RAP extends road maintenance and construction budgets

As fuel tax revenue disappears in the pandemic, the city of Janesville, Wisconsin is seeing savings and performance benefits

Since the COVID-19 pandemic flared up across the globe and people everywhere are spending less time on the road, the fuel taxes that so many road owners rely on to fund construction projects have evaporated. Many states across the US are reporting steep cuts in fuel tax revenue, significantly delaying or cutting road rehabilitation projects altogether. Washington Department of Transportation (WSDOT) is facing a 40% funding decline as state and local budgets start running on empty.

According to Mike Gribner, administrator for WSDOT, “That basically halved my 10-year preservation plan.”

In Pennsylvania, PennDOT is delaying new construction, significantly reducing resurfacing and sealing projects. Funding mainstays have taken a hit. According to Pittsburgh’s Trib Live, the agency is struggling with how to manage an estimated US$800 million loss of revenue for construction and maintenance, a $100 million reduction in funds for multimodal projects and a $90 million reduction in liquid fuels revenue for local governments.

Given these funding challenges contractors, DOTs and other road owners are looking closely at alternative ways to stretch road rehab budgets now and well into the future.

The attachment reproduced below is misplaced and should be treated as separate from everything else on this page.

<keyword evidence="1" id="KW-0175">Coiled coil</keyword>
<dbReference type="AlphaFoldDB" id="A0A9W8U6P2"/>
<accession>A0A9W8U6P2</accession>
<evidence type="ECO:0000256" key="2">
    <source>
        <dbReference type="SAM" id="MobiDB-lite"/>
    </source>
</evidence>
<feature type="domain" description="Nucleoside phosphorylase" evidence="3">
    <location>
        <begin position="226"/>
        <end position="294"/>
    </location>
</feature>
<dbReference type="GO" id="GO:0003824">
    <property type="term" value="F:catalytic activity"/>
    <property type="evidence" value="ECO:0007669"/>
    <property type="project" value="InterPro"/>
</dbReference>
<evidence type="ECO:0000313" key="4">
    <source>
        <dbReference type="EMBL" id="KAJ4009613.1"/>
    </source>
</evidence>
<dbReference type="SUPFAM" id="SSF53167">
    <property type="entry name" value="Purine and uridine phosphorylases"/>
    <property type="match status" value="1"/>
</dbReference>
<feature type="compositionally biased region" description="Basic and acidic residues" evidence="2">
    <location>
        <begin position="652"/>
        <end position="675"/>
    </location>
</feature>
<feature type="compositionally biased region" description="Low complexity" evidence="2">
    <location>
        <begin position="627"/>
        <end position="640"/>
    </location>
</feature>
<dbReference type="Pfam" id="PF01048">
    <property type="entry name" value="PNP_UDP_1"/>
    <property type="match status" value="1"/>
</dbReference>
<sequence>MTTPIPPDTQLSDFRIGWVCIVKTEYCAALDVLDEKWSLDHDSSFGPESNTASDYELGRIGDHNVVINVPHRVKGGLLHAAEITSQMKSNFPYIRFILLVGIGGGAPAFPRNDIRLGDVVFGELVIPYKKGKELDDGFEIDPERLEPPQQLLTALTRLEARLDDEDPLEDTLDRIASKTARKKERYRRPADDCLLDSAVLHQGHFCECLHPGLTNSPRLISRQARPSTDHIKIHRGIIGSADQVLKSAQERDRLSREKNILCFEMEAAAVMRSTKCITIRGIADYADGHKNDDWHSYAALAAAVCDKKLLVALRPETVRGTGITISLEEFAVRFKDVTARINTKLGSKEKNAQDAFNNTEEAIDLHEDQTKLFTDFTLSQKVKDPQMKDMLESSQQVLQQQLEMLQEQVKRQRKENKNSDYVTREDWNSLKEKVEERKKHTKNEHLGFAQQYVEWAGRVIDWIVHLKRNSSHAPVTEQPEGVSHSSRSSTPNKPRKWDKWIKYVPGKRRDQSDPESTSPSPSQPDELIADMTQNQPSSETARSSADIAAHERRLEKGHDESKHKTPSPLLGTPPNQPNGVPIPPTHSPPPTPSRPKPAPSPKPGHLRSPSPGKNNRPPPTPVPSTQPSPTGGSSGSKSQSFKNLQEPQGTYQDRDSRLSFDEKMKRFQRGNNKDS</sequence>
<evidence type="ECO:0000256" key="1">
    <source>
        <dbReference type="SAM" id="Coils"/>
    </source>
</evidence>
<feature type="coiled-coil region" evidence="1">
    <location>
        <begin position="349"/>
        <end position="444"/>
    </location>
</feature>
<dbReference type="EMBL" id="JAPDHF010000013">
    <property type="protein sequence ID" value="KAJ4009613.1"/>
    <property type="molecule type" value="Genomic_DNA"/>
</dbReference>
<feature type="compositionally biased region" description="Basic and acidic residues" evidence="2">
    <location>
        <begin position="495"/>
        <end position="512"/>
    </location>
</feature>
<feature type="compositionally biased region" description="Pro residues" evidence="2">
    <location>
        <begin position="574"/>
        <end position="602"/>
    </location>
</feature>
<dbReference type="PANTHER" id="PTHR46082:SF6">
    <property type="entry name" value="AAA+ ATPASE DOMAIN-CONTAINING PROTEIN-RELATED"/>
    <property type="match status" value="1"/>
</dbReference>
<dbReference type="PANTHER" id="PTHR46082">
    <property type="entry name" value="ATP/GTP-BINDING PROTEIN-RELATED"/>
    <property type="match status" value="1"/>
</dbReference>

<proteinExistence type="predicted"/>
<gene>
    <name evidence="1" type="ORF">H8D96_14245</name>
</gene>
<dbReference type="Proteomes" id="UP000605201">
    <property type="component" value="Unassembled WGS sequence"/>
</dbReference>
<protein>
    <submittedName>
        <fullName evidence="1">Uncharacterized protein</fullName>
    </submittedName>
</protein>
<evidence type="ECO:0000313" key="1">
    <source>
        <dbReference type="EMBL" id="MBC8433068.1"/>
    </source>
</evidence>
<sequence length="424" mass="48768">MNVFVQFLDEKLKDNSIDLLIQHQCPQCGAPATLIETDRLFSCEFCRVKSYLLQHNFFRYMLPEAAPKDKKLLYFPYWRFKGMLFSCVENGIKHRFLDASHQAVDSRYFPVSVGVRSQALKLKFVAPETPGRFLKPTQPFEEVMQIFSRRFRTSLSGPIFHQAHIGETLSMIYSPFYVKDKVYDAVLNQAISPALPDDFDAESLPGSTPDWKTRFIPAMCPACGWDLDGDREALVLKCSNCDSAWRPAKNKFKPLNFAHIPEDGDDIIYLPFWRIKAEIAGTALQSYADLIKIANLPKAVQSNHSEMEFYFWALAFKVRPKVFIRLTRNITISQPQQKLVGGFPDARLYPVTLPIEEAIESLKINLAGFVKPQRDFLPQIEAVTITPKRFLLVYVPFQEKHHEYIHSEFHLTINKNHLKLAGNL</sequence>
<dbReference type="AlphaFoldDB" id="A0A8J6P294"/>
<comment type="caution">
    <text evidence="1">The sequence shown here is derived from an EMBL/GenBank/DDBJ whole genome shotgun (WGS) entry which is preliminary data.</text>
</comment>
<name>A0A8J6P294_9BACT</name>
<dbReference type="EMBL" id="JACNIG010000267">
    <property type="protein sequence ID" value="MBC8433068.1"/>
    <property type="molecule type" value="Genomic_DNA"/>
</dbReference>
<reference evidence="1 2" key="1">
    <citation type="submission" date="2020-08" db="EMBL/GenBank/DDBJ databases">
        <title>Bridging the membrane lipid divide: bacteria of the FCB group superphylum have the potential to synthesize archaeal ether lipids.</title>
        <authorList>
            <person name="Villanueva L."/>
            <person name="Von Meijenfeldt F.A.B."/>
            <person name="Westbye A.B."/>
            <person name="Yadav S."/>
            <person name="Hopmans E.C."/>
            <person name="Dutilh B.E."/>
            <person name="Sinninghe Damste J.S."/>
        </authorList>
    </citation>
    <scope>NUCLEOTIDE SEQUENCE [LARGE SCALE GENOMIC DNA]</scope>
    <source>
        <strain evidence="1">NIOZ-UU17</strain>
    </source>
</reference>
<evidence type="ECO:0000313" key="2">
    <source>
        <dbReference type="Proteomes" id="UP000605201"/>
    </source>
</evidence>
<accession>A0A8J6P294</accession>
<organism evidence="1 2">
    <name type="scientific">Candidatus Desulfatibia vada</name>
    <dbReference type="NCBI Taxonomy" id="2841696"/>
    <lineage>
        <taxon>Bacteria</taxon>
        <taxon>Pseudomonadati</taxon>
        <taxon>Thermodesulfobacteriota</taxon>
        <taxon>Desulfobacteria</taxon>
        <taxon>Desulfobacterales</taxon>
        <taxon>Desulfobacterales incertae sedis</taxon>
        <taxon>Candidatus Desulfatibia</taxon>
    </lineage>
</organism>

For years, using reclaimed asphalt pavement has proven to be one effective way to reduce cost while maintaining quality and durability. On average, RAP mix can achieve cost savings of $1.50/tonne compared to standard mixes.

Additional to the cost savings, DOTs can recognise the added values of maintaining mixture quality and durability while using RAP, often at times made possible by a rejuvenator product such as Cargill’s plant-based patented rejuvenator chemistry, ANOVA.

Located in south central Wisconsin just north of the Illinois border, the city of Janesville is responsible for maintaining around 552 centreline km of municipal roadways and alleys that serve a population of 65,000. In addition, the city performs routine maintenance on 18 centreline km of state highway that are within city limits. In 2014 the city of Janesville was rehabilitating its streets at an average of 10 centreline km/year—8.3km resurfaced, and 1.7km reconstructed.

When factoring in the 552km maintained by Janesville, the result is that the city was rehabilitating asphalt pavements every 54 or 55 years on average, according to Lisa Wolf, assistant city engineer for Janesville. “This is a completely unrealistic expectation, especially in our Midwest climate where we have multiple freeze-thaw cycles and older infrastructure within the city that’s already been milled a few times,” she said.

In Wisconsin, the average service life for an asphalt surface is around 18 years for new pavement and 12 years for an overlay, according to Wolf. By the time she joined the city in 2014, the average condition of the city’s streets was declining. The city council decided that more yearly rehabilitation work would need to be done before the overall condition of its streets declined further. If left to fail, the streets would cost even more to reconstruct.